On a day when 19 children and two teachers were murdered at a school in Uvalde, Texas, family members who experienced a similar tragedy just over four years ago in Parkland spoke out.
Max Schachter's son Alex was among the 17 people killed at Marjory Stoneman Douglas High School in 2018 when the now-convicted gunman opened fire, injuring 17 others as well.
"The worst thing that’s ever happened to me in my life is losing my little boy," Schachter said. "Sending your kid to school and having them never come home again? It doesn’t compare to anything."
UVALDE SCHOOL SHOOTING
Patricia Oliver lost her 17-year-old son Joaquin in the Parkland shooting.
"I feel very mad, I feel very frustrated, I cannot understand why we are going through this situation by the hour," Oliver said. "This is something that is impossible to understand."
Tony Montalto lost his 14-year-old Gina, and knows how heart-wrenching Tuesday was for those parents in Texas.
"We know all too well the devastation that many of these families are feeling there this evening, as they learn of the loss or the murder of their child or loved ones," he said.
Christine Hunchofsky, who was the mayor of Parkland at the time of the shooting, is now a state legislator in Tallahassee.
"My heart breaks for these families because I know what they’re going to be going through in the next days, weeks and months, and what the whole community is going to be going through, and the time it’s going to take to really feel safe again," she said.
As these South Florida families grieve with those hundreds of miles away in Texas, they also opened up about the death penalty trial of the Parkland shooter, which has been repeatedly delayed.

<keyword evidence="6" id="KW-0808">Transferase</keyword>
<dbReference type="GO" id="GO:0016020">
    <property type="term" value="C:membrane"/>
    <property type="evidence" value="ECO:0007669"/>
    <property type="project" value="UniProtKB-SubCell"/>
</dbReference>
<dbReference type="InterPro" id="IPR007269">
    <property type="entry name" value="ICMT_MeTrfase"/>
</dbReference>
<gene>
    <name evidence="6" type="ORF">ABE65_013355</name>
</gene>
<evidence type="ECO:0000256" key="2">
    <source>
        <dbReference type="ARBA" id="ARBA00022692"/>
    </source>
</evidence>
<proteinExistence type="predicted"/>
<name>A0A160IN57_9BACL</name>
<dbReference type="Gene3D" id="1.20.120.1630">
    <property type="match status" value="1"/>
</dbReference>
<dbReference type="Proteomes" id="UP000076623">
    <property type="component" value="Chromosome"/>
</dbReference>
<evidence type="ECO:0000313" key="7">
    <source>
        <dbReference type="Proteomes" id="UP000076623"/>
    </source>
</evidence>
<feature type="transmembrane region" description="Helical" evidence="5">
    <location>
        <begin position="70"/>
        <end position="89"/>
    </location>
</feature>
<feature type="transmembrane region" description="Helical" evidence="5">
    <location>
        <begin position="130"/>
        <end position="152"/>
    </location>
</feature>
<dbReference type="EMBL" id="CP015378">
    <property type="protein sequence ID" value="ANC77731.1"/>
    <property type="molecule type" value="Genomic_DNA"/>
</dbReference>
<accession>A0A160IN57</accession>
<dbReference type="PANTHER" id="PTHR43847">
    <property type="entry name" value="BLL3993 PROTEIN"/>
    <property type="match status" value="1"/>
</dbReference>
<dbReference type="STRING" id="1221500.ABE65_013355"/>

Tuesday's mass shooting raised new concerns about more setbacks.
"It’s frustrating that it’s been over four years and we still don’t have any justice, but I hope the jury does what they should do and put this murderer to death just like he sentenced our children to die," Schachter said.
Thomas Hoyer, who lost his 15-year-old son Luke at MSD, spoke Wednesday outside the courtroom where jurors were being selected for the killer's sentencing trial.
“Those families are starting this terrible journey and we might be getting closer to the end of ours,” Hoyer said. “I hope their journey through all this is a lot faster than ours.”
Hoyer said it was "surreal" to see what unfolded Tuesday in Texas.
“I’m in physical pain for what they’re going through right now,” he said, his voice shaking.
Together the bills would create a clearinghouse of best practices for how districts should respond to school shootings and better equip districts with the resources needed to spot red flags and prevent tragedies.
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